The hierarchy of controls is a step-by-step approach to eliminating or reducing the risk of workplace hazards. The hierarchy of controls prioritizes controls from the most effective level of protection to the least effective level of protection: elimination, substitution, engineering controls, administrative controls, and personal protective equipment.

The following control measures will help workplaces address extreme cold :


Where possible,

  • Avoid physically demanding work in extreme cold
  • Do not allow driving or travelling during extreme winter events
  • Have workers perform their work in a heat-controlled environment
  • Reschedule work performed outdoors when temperatures are milder

Engineering Controls

  • Improve heating in work areas*
  • Provide heated shelters for rest and breaks*
  • Using tools and equipment that are designed so they can be safely operated while wearing gloves or other winter clothing
  • Maintain work vehicles and have snow tires and functioning heaters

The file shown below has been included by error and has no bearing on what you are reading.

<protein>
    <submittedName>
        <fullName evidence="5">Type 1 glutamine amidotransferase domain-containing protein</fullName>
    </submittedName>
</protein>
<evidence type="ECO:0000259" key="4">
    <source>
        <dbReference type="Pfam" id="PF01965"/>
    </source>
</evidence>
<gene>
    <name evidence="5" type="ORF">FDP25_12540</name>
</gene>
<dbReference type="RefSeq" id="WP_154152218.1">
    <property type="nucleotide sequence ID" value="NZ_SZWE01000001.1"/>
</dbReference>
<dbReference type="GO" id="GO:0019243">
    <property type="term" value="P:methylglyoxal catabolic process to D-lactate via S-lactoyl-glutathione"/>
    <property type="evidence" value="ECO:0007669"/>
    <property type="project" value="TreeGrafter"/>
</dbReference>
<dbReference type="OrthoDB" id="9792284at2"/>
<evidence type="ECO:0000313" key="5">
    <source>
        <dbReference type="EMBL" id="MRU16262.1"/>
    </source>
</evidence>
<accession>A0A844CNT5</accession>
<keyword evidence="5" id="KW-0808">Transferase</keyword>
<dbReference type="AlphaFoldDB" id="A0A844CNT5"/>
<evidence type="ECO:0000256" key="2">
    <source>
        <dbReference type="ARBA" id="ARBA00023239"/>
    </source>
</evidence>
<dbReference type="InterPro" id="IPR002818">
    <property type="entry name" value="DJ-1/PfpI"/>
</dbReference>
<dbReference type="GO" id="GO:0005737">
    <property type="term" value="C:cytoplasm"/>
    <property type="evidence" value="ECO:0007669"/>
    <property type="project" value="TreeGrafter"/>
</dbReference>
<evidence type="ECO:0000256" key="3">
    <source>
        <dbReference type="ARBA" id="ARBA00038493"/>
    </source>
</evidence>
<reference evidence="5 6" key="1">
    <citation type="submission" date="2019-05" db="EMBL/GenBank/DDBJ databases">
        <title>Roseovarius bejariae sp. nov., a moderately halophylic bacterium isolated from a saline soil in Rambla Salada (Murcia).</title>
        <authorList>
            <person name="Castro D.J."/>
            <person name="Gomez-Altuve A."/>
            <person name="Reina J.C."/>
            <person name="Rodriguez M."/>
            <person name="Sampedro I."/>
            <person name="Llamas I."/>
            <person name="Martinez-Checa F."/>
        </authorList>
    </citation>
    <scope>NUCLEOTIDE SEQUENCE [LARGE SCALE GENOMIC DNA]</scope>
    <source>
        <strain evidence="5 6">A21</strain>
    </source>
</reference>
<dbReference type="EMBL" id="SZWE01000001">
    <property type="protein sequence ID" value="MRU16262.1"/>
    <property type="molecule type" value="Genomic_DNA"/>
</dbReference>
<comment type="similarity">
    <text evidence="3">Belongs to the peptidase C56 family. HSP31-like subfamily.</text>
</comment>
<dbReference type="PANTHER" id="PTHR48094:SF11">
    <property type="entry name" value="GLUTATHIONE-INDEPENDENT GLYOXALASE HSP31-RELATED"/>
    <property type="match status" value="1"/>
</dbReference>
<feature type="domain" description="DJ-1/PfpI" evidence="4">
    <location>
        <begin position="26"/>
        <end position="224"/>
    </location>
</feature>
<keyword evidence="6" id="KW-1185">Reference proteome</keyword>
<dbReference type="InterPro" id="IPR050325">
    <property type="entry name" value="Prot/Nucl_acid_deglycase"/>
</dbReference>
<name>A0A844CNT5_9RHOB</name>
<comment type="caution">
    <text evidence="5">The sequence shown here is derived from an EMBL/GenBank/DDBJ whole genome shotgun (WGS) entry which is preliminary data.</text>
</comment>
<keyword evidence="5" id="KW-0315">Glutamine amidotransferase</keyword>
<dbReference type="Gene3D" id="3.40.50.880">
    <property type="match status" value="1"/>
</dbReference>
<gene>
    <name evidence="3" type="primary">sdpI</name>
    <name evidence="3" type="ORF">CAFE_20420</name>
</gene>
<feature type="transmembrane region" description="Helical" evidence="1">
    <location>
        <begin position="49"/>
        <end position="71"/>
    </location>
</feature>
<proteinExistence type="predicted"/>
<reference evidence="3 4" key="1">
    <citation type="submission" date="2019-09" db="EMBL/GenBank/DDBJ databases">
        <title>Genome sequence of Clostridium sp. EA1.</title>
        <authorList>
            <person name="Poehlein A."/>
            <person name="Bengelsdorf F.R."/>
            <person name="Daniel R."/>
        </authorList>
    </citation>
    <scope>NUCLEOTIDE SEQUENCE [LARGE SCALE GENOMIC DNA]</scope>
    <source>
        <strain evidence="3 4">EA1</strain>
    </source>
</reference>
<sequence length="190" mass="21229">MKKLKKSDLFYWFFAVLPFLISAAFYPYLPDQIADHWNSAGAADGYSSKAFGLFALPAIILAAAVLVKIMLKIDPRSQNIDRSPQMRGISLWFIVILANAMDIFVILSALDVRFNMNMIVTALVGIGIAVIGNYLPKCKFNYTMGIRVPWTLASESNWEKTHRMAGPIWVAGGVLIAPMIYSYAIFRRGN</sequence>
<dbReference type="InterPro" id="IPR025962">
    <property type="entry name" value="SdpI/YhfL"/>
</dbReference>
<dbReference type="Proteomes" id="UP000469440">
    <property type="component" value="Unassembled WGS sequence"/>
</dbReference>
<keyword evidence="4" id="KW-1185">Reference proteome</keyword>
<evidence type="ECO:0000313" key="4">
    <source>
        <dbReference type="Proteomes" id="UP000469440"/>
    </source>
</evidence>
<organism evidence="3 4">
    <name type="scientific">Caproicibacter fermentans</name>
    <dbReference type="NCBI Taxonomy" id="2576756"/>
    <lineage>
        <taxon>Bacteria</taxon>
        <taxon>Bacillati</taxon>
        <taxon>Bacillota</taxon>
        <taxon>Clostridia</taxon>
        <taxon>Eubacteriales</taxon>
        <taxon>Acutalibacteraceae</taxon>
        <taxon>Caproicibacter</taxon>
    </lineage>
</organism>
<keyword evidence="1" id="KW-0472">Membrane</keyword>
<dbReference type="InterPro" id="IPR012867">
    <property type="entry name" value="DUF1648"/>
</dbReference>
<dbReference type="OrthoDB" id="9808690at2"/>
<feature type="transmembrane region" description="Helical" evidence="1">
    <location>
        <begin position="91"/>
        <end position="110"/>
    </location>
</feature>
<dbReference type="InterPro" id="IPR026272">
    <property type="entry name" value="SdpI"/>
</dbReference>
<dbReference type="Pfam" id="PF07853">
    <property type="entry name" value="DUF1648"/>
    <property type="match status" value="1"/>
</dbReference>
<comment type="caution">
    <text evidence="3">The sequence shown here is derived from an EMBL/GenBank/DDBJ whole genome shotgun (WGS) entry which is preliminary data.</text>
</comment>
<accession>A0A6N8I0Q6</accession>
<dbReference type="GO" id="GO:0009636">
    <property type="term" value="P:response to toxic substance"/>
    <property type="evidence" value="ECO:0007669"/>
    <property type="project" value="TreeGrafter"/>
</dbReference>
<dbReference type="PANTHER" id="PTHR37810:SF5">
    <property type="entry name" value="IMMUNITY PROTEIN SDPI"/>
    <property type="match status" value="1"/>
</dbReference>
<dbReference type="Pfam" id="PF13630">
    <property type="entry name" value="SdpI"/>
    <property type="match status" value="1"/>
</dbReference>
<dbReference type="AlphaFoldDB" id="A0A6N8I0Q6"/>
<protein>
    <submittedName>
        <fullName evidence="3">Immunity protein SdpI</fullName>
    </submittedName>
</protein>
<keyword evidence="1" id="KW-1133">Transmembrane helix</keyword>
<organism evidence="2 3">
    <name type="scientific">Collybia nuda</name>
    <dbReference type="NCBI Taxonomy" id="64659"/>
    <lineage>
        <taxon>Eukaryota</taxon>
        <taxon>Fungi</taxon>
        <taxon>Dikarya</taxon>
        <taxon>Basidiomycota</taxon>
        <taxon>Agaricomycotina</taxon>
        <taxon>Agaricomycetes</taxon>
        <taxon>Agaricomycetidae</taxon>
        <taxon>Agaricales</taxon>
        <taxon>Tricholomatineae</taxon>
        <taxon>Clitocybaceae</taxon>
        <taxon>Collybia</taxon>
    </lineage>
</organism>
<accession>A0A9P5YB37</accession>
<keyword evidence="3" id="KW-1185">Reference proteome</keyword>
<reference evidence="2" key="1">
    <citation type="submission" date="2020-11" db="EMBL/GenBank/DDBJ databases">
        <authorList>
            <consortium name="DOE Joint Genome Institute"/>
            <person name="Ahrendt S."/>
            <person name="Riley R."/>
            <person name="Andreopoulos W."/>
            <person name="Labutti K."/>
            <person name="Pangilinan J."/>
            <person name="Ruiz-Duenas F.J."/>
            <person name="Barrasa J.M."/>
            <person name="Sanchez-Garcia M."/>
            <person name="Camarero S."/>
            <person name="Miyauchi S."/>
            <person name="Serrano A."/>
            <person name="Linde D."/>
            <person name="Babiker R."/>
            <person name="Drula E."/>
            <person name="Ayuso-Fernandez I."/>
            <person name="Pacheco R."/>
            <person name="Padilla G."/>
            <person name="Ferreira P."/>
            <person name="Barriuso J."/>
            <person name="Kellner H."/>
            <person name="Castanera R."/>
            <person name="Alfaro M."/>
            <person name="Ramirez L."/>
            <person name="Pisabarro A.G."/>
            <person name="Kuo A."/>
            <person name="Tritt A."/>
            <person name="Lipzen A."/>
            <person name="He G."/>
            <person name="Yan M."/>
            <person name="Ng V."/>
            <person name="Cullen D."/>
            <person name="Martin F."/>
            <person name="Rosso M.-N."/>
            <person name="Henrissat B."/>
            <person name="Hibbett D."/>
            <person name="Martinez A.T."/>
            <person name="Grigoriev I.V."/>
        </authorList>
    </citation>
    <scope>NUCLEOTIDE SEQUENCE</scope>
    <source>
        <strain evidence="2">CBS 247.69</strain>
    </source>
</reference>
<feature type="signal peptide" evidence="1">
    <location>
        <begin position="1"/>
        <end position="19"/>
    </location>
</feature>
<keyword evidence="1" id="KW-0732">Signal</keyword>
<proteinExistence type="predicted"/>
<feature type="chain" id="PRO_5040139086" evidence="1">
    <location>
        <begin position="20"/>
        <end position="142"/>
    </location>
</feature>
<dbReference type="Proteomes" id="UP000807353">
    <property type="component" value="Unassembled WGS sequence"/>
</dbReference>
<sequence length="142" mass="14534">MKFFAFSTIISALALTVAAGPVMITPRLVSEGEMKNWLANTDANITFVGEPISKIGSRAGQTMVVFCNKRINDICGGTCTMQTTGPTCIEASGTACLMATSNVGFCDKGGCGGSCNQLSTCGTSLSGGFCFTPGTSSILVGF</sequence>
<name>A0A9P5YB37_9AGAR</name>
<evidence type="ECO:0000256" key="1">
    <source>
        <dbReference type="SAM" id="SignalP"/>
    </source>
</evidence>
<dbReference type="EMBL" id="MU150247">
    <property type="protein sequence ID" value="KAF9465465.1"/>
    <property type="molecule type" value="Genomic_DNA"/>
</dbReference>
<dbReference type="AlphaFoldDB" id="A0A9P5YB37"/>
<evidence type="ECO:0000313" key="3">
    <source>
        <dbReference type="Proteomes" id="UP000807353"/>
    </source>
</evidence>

*Do not use unvented portable gas heaters in indoor settings as it can lead to harmful levels of carbon monoxide and other harmful combustion products and is a fire hazard.

Administrative controls

  • Use weather surveillance procedures to identify upcoming cold events and to detect the sudden onset of cold events
  • Have emergency plans and procedures in place to respond to extreme cold events
  • Train workers on:
    • how to identify health effects of cold stress in themselves and others, how to respond, and first-aid procedures
    • what to do in the event of an emergency caused by extreme cold and winter weather
    • the pace of work to avoid overheating (sweating) and then cooling
    • appropriate use of winter weather clothing and personal protective equipment (PPE) for working in the cold

Personal Protective Equipment (PPE)

Provide workers with the appropriate personal protective equipment (PPE) and clothing for working in the cold. Take into account the temperature, weather conditions (e.g., snow, ice, wind speed, wind chill), the level and duration of the activity being performed, and the job design. Also, make sure workers are equipped with emergency supplies and equipment, especially if they are offsite or are travelling.

For more information, please see the OSH Answers documents Temperature Conditions - Cold and Cold Environments - Working in the Cold.

  • Fact sheet first published: 2023-05-04
  • Fact sheet last revised: 2023-05-04